If you’re a newbie gardener who’s looking to find ways to hone your skills, you’d want to learn how to prevent root rot in hydroponics even before this problem affects your plants.

Hydroponics can be advantageous to crops in more ways than one. However, it also comes with risks of diseases, such as root rot, which can be destructive or even lethal to your plants.

Unfortunately, there are no effective methods to recover the wilted parts that were affected by the root rot once it hits your plants. The only thing you can do if you do not want this catastrophe to befall your crops is to prevent it before it happens. Read on to learn more about this subject.

 

What is Root Rot?

Root rot is a disease that attacks the plant roots and causes them to suffer decay. This usually happens when a lack of oxygen supply occurs in the substrate.

To give you an idea, think about plant roots that are submerged in water that only has a little oxygen in it. Over time, the plant suffocates and dies.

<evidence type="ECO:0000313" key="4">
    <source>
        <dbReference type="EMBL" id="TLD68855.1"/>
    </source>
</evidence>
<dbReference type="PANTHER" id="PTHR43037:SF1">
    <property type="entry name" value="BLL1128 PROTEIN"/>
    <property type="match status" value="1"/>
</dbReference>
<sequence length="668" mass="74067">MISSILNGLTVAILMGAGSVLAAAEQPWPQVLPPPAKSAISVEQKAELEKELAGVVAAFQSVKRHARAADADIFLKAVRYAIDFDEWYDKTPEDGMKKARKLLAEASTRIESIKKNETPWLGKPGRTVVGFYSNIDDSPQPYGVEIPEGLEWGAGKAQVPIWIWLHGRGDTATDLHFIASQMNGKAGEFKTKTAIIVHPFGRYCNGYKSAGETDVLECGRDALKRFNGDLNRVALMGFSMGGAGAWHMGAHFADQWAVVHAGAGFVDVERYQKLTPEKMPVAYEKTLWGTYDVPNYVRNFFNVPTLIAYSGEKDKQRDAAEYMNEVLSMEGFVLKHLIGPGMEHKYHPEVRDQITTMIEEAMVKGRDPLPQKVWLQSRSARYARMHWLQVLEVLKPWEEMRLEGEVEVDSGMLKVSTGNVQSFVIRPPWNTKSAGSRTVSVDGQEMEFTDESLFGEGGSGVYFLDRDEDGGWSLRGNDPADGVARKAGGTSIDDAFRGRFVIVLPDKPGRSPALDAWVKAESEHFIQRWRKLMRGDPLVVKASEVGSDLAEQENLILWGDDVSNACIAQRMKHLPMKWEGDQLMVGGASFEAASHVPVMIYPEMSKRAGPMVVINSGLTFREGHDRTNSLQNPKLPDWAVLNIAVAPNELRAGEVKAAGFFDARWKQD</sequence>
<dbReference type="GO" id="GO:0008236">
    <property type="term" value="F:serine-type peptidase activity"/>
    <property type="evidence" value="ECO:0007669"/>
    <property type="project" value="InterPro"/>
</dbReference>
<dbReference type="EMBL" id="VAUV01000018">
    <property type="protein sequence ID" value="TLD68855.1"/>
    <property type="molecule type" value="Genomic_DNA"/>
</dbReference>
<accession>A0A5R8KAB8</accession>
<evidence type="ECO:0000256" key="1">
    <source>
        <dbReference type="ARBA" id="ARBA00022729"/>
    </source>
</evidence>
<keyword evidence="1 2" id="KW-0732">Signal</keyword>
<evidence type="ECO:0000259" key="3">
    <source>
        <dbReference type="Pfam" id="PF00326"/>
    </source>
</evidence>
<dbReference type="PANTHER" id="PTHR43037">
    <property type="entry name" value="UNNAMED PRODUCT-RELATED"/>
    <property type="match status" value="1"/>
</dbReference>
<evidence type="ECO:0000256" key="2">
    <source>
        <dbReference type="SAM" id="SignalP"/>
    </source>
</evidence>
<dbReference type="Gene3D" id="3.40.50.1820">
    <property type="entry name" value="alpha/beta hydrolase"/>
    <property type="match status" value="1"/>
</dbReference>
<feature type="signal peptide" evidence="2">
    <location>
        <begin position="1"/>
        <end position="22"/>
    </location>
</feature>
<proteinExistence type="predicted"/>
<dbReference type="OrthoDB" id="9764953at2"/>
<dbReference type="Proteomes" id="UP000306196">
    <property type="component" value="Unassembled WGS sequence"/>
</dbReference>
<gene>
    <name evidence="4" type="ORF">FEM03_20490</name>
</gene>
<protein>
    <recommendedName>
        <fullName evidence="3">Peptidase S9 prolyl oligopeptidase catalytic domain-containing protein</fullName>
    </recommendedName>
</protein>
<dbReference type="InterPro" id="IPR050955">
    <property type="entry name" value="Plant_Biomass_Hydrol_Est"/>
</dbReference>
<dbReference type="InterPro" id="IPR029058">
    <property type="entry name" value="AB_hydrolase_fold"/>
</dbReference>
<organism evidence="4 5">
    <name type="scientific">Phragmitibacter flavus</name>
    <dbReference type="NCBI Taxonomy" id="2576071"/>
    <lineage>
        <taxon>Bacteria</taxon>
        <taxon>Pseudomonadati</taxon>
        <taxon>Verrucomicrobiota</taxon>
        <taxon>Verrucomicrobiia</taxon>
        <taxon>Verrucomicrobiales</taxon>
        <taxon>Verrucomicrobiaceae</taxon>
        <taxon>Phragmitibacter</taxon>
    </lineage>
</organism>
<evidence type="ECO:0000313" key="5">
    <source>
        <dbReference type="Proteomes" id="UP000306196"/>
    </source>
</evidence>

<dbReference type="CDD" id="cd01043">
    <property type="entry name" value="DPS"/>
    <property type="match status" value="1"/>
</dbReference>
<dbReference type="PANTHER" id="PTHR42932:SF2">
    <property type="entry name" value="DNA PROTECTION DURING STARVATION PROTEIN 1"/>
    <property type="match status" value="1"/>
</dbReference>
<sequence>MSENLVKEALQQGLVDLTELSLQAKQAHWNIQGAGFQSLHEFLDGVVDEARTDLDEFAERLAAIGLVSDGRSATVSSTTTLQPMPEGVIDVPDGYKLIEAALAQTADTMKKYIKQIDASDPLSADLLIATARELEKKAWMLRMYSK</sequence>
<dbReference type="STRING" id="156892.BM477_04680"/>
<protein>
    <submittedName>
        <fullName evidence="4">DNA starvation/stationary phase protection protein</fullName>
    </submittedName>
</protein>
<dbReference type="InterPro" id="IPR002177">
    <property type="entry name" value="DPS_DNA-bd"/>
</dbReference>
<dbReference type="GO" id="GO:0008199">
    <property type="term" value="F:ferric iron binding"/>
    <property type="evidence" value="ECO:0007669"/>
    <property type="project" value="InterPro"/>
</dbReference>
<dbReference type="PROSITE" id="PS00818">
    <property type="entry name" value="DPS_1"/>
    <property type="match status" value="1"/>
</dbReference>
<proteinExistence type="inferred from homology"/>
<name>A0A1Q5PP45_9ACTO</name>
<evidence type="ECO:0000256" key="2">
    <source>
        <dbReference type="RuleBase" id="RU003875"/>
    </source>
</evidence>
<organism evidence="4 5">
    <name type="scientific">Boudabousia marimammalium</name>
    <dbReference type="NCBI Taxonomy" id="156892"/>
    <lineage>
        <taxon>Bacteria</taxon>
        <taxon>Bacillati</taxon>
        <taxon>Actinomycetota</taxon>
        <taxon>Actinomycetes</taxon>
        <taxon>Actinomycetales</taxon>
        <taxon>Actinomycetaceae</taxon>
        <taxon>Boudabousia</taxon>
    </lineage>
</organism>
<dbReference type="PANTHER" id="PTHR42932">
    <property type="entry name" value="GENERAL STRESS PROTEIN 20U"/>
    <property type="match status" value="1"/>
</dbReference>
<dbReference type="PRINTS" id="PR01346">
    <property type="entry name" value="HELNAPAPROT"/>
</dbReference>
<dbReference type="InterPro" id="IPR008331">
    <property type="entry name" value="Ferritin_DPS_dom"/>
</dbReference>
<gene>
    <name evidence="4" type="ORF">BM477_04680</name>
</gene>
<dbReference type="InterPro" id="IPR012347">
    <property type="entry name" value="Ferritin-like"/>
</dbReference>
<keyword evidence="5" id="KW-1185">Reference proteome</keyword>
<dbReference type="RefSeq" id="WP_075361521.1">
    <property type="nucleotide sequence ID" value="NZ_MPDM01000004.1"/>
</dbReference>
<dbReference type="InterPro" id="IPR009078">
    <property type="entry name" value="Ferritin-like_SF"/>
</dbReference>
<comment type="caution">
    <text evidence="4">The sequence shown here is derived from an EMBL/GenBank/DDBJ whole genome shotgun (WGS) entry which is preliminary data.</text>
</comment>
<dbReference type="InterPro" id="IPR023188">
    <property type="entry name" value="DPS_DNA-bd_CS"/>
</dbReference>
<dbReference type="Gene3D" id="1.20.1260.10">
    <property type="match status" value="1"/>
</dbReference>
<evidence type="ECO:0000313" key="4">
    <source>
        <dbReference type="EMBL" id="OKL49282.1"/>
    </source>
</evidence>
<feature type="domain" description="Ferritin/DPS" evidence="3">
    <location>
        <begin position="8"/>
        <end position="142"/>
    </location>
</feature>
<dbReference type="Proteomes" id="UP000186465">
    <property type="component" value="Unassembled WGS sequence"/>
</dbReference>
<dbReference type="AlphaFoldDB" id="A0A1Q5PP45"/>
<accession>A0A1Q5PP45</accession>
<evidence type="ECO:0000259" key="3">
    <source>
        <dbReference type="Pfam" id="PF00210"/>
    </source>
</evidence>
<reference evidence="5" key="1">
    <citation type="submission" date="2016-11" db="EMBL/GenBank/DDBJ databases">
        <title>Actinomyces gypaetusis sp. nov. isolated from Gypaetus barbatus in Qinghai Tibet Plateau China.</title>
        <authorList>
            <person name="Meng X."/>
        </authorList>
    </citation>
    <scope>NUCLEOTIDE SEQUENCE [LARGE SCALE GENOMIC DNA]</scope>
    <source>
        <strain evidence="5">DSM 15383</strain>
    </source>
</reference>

Aside from rot and decay, this disease also leads to the proliferation of fungi that are naturally present in the soil. These include Rhizoctonia, Alternaria, Pythium, Botrytis, Fusarium, or Phytophthora. As soon as fungi colonies start to grow, they tend to target the weakened roots and infect your precious plant babies.

Once the plant becomes infected, they won’t be able to take in what they need to grow – water, oxygen, and other nutrients. When this happens, it won’t be long before the plant dies.

 

What is Hydroponics?

In case you’re not aware, the term hydroponic is derived from a Latin word that means “working water”. To put it simply, hydroponics is an art that involves growing various types of plants without soil. If you’re like most people, the first thing that comes to mind when somebody talks about hydroponics would be a picture of plants with roots suspended into the water without using any type of growing medium.

 

Avoiding Root Rot in Hydroponic Systems

Detecting and identifying root rot can be tricky. When your plants get infected, their leaves and roots gradually wither until the whole crop itself dies from the lack of nutrients, which is a common symptom of many diseases.

 

What causes root rot in hydroponics?

One of the requirements in hydroponics systems is oxygen. Without it, your plants are basically on the road to death. On the other hand, lack of such is one of the major triggers for root rot, and it must be avoided at all costs.

Just like when planting in soil, you loosen up the ground so that your plants’ roots can have their required intake of oxygen. That is the case for crops grown in aqueous solutions as well. If they cannot breathe, they would not be able to grow.